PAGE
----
my brother found me walking in a meadow.
the sky was big, clouds climbing all the way to the very top where God sits and has his tea, deciding on all the things people pray for—deciding who gets a miracle and who does not.
i never knew that my brother liked meadows, never knew that he liked to walk quietly, the morning light liquid on his back.
i only know that he used to eat life, loved living—that we didn’t get what we asked for.
as we walked, i showed him where the night-soft body of an animal travelled through the long grass in the dark. moving from one place to another, unseen. hidden.
he nodded, grinned at me, then winked.
where the blackberry bushes climb over each other, rambling berry-pinked and bower-shaped, he crawled into the middle and left.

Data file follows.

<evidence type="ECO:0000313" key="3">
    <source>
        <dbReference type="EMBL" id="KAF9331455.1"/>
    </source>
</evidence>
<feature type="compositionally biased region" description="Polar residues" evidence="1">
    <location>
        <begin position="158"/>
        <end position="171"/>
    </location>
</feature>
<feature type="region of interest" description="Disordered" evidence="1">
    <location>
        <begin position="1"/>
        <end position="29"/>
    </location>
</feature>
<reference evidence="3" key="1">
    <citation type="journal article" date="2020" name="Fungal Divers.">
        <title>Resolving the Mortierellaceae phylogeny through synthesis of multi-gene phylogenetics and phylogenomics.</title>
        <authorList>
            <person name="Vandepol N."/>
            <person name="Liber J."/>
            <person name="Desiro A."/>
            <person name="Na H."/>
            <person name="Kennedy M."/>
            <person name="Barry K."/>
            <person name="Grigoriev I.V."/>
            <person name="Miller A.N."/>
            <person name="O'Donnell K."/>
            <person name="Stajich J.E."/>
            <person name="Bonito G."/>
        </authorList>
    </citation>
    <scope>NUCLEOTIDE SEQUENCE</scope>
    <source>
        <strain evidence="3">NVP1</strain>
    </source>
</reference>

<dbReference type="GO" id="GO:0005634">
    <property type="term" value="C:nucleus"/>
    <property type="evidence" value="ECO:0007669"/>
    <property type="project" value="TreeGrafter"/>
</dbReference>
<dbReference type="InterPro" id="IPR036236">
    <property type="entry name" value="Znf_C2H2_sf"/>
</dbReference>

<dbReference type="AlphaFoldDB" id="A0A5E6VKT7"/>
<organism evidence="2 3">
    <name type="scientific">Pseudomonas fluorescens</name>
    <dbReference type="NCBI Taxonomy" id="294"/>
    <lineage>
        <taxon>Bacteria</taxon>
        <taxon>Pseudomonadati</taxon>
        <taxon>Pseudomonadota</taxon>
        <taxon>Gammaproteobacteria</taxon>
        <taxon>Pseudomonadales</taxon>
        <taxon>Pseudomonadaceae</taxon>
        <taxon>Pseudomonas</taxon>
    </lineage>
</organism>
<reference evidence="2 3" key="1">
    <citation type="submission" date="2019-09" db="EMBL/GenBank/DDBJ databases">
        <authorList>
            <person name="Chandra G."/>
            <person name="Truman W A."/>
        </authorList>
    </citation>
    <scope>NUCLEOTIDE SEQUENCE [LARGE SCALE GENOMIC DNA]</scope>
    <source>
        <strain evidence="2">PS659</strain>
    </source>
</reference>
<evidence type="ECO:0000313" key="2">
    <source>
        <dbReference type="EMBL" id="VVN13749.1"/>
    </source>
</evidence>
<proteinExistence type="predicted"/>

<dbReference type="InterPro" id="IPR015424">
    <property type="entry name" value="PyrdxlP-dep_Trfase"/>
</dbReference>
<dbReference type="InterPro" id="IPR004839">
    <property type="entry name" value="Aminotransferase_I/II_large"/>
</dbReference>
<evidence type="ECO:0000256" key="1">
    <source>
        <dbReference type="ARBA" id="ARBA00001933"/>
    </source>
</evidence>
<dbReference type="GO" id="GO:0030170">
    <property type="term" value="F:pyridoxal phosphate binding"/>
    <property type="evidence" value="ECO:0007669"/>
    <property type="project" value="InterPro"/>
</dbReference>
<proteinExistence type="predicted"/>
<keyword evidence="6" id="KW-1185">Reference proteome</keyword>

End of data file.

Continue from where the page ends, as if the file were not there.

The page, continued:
perhaps to climb the clouds back to heaven, to tell of the softness of a summer’s day—the beauty of it.
the dead do whatever they want. none of our rules matter. rules are made for the living.
i wonder how often he walks beside me, dimple-cheeked, smiling at my grief, holding my loss in his hands, stroking it softly—the night-soft body of an animal, moving from one place to another. hidden. unseen.
— there are things we do not know
© Liezel Graham 2020.
Photo my own.
The Saltings, Old Kilpatrick.